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Effort to repeal pharmacy law resurfaces

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news Jamestown, 58401

Jamestown North Dakota 121 3rd St NW 58401

BISMARCK -- Opponents of the state's pharmacy ownership law expect to file affidavits today with the North Dakota secretary of state to put the issue on the 2012 ballot.

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Duane Sand, who is organizing the effort, said he will submit the petition and sponsoring committee affidavits this morning, the first step to bringing the issue to the general election.

The secretary of state and attorney general then have five to seven business days to approve the petition.

Sand said he hopes petitions can be circulated as early as next week.

He said he has been working with the secretary of state's office to make sure the format is correct and to avoid repeating mistakes.

A petition drive last year failed because organizers neglected to include a list of the measure's sponsors when they circulated petitions. The North Dakota Supreme Court ruled the petitions were invalid.

A total of 13,452 petition signatures will be needed to get the repeal measure on the ballot.

Volunteers will circulate petitions in "every corner of the state," including at the North Dakota State Fair July 22-30 in Minot, Sand said.

Eric Thompson, a Bismarck physician, is serving as the spokesman for the group because he wants his patients to have access to discounted prescriptions from large retail chains.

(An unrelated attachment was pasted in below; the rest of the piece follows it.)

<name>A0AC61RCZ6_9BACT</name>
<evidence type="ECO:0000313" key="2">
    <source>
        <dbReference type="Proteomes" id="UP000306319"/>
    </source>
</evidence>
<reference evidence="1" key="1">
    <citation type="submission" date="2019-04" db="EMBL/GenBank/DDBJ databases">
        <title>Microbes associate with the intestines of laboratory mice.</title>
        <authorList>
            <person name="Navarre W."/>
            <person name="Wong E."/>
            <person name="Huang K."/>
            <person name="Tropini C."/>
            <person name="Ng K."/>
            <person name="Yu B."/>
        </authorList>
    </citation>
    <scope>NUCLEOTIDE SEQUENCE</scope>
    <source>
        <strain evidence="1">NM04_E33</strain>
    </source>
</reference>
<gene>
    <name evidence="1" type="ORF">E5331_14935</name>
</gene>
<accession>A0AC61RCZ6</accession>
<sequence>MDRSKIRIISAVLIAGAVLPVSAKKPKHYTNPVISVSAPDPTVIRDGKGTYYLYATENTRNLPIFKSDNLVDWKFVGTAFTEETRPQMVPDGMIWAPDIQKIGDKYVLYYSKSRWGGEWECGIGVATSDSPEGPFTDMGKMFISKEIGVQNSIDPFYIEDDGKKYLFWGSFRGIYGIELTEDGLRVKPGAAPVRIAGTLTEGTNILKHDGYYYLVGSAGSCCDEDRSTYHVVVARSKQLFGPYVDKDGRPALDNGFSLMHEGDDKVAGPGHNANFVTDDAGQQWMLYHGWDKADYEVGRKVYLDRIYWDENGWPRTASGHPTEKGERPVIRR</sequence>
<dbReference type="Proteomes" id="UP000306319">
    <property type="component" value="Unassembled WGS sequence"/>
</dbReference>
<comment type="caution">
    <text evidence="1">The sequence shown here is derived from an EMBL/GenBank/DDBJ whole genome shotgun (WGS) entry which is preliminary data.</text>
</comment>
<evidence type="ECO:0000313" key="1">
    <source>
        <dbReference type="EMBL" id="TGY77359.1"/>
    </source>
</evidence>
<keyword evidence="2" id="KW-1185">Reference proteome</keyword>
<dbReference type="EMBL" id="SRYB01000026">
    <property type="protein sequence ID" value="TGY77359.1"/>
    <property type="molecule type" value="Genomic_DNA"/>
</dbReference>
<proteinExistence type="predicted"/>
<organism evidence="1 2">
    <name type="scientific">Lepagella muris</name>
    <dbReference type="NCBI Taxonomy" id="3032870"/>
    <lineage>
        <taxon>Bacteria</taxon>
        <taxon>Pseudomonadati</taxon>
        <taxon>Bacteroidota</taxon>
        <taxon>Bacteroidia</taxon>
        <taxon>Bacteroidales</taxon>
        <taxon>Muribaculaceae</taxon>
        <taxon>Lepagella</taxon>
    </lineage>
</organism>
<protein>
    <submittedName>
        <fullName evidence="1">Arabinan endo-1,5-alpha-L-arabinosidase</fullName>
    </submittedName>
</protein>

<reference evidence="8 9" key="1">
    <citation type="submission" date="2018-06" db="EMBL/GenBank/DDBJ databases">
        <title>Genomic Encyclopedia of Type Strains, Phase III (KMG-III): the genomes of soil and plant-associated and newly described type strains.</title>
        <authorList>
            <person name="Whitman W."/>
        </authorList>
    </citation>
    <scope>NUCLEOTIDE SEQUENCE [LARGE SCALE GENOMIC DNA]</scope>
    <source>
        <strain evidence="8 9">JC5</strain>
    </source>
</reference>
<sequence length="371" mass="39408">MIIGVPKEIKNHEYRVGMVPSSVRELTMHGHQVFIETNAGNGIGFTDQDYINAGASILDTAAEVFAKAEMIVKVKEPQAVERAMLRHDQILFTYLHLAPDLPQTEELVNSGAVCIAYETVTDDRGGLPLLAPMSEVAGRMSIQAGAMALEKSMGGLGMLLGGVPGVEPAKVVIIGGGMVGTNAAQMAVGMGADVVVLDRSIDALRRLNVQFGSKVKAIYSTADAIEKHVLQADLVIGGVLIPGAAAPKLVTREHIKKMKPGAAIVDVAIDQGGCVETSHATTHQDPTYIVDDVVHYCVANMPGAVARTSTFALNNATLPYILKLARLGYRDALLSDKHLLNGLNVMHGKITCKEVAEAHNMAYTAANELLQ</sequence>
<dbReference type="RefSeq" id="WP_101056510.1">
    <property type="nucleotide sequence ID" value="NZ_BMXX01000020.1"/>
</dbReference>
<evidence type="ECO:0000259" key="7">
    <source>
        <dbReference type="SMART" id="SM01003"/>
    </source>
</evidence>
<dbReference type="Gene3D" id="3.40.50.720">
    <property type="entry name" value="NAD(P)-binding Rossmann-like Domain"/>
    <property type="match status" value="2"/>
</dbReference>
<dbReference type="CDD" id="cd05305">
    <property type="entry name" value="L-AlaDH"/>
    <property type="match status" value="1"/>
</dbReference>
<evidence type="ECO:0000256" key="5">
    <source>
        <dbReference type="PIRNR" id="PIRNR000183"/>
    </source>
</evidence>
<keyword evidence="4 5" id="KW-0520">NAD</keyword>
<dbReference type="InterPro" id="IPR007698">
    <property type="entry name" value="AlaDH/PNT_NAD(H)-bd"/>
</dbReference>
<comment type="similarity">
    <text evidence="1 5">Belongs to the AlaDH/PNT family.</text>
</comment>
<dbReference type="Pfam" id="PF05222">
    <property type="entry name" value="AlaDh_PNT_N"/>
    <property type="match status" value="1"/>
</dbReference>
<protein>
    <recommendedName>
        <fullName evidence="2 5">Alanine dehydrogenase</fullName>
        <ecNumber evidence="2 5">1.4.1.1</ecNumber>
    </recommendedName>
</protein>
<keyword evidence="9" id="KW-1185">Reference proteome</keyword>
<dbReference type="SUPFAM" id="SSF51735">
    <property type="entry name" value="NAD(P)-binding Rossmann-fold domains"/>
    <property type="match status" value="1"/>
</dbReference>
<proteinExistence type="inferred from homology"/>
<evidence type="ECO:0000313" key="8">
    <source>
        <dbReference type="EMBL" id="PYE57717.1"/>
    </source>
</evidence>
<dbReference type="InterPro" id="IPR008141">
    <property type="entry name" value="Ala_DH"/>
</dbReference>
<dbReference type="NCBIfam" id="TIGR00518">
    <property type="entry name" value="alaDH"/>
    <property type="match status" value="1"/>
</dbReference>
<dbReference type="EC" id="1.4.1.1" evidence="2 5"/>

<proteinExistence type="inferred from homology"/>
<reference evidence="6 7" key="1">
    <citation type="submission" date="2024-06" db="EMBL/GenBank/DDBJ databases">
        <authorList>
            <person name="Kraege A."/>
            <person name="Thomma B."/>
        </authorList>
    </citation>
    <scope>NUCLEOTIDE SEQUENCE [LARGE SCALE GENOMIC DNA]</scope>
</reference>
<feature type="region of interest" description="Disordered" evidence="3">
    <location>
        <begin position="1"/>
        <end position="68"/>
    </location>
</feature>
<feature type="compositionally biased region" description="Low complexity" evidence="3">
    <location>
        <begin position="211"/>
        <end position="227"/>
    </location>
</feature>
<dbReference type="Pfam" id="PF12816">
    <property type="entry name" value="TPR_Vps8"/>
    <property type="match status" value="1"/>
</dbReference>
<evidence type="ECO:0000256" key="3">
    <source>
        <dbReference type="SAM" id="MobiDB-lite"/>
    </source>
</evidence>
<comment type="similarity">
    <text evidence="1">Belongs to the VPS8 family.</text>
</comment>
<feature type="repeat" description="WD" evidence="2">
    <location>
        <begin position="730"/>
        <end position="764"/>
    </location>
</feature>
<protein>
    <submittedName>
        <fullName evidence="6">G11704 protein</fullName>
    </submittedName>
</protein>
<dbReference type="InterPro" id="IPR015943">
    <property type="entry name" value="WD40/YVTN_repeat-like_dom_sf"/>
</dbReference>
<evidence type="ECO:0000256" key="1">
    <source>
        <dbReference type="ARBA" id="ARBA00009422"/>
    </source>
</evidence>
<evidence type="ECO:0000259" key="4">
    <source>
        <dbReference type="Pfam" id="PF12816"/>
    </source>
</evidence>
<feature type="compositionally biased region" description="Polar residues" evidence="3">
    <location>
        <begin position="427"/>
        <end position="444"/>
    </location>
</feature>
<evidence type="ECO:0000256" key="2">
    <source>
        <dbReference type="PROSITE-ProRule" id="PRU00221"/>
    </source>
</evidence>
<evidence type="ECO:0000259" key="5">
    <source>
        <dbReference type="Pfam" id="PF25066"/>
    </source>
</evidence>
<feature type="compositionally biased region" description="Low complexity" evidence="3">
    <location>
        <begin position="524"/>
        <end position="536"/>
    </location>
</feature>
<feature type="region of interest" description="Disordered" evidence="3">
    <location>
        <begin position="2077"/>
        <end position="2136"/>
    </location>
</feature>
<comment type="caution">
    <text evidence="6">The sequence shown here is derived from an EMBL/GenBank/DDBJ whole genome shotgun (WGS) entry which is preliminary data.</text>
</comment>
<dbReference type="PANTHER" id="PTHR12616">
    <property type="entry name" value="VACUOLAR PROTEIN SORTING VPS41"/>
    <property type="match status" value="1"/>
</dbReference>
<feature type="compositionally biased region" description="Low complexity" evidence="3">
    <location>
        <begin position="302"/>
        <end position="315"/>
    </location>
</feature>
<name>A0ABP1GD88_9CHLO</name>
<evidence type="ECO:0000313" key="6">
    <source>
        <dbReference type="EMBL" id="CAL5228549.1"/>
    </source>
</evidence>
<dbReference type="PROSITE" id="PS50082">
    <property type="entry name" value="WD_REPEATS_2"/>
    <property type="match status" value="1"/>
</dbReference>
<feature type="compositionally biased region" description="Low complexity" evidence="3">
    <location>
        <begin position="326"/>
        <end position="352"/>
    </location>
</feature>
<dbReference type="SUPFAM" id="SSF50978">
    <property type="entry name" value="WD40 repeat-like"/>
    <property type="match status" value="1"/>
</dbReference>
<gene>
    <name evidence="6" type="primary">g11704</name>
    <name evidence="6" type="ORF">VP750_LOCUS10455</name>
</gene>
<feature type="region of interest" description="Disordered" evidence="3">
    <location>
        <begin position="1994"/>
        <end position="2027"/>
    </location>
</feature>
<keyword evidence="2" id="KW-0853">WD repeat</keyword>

"I think the people of North Dakota will vote in favor for this archaic law to be repealed," Thompson said.

The North Dakota Pharmacists Association wants to keep the pharmacy ownership law. Michael Schwab, executive vice president for the organization, was not available Tuesday for comment.

Sand recently met with a subcommittee of the Fargo Moorhead West Fargo Chamber of Commerce to discuss the repeal effort.

Craig Whitney, president and CEO, said the subcommittee will also meet with the opposing side before making a recommendation on whether the chamber should endorse the repeal.

However, Whitney added, "The chamber is always interested in competition and free enterprise."

Amy Dalrymple is a reporter at The Forum of Fargo-Moorhead, which is owned by Forum Communications Co.

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